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Kansas City Chiefs player Mitchell Schwartz spoke out on Thursday about Philadelphia Eagles’ DeSean Jackson's anti-Semitic social media posts, calling on the wide receiver to be more careful about how he uses his platform.

"I truly don't think DeSean meant any sort of hate or anything," Schwartz told CNN. "I think it came way more from a place of ignorance."

Jackson came under fire after posting a series of anti-Semitic posts on Instagram over the weekend, one of which included a quote about Jews falsely attributed to Adolf Hitler.

He has since apologized for the posts, which he said were misinterpreted.

A coalition of Jewish groups said that Jackson needs an education about “how dangerous and pernicious anti-Semitism and all forms of hate are”, adding they are willing to teach him.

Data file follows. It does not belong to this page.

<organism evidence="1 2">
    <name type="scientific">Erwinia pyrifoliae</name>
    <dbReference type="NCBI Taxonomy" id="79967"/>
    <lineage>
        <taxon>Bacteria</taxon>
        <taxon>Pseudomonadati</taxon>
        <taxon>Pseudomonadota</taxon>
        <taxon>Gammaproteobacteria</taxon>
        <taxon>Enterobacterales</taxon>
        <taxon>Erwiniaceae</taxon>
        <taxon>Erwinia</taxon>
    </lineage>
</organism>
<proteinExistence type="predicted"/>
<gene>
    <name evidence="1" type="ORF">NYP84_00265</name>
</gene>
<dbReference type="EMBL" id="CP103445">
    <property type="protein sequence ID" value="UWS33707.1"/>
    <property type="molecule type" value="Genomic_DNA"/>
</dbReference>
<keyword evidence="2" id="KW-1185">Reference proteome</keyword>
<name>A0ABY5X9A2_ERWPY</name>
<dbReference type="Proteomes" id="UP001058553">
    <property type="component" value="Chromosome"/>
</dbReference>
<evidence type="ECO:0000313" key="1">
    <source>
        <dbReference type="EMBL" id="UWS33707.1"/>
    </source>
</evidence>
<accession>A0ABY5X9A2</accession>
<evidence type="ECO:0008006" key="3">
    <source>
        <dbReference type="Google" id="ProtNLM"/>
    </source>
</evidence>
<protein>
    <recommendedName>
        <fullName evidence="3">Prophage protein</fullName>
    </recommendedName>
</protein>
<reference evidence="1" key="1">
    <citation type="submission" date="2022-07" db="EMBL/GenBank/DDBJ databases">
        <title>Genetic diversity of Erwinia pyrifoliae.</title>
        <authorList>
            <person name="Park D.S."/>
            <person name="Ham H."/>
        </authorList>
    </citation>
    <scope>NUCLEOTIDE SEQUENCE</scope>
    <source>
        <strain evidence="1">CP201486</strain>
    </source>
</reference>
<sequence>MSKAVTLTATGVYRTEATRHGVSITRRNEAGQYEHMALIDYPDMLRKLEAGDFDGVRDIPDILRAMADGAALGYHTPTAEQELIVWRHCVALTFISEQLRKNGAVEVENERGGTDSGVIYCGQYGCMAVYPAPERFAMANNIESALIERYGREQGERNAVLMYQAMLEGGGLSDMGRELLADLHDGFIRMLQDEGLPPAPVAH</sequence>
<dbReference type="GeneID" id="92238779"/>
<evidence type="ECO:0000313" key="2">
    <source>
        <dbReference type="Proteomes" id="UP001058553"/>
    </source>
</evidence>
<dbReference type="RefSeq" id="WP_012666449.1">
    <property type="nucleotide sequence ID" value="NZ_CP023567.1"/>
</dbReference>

Meanwhile, New England Patriots receiver Julian Edelman invited Jackson to have “uncomfortable conversations” about anti-Semitism and hatred against Blacks.

Schwartz, an offensive lineman who is Jewish, played a season with Jackson in college. He told CNN on Thursday he believed the posts were the product of ignorance, not malice. Schwartz said he hasn't spoken to Jackson directly.

"He's reached out to the Jewish community there, rabbis and other folks, so I know he's definitely got a support system of Jewish people," Schwartz said. "I trust them."

Citing a recent rise in anti-Semitism, he said his message to Jackson would be to take the power of their platform seriously.

"I think we're realizing how much power we have, obviously on the field but also off as well," Schwartz said. "We have an opportunity now to bring light to (the rise in anti-Semitism) and hopefully make change for the better."

On his own social media, Schwartz shared his support for the Black Lives Matter and the fight against anti-Semitism.

"My hope is we can use this moment to shed light on and bring awareness to the hate and oppression the Jewish Community still faces while standing strong with the Black Lives Matter movement," he said. "We can only have change if we denounce racism in all forms."

(Arutz Sheva’s North American desk is keeping you updated until the start of Shabbat in New York. The time posted automatically on all Arutz Sheva articles, however, is Israeli time.)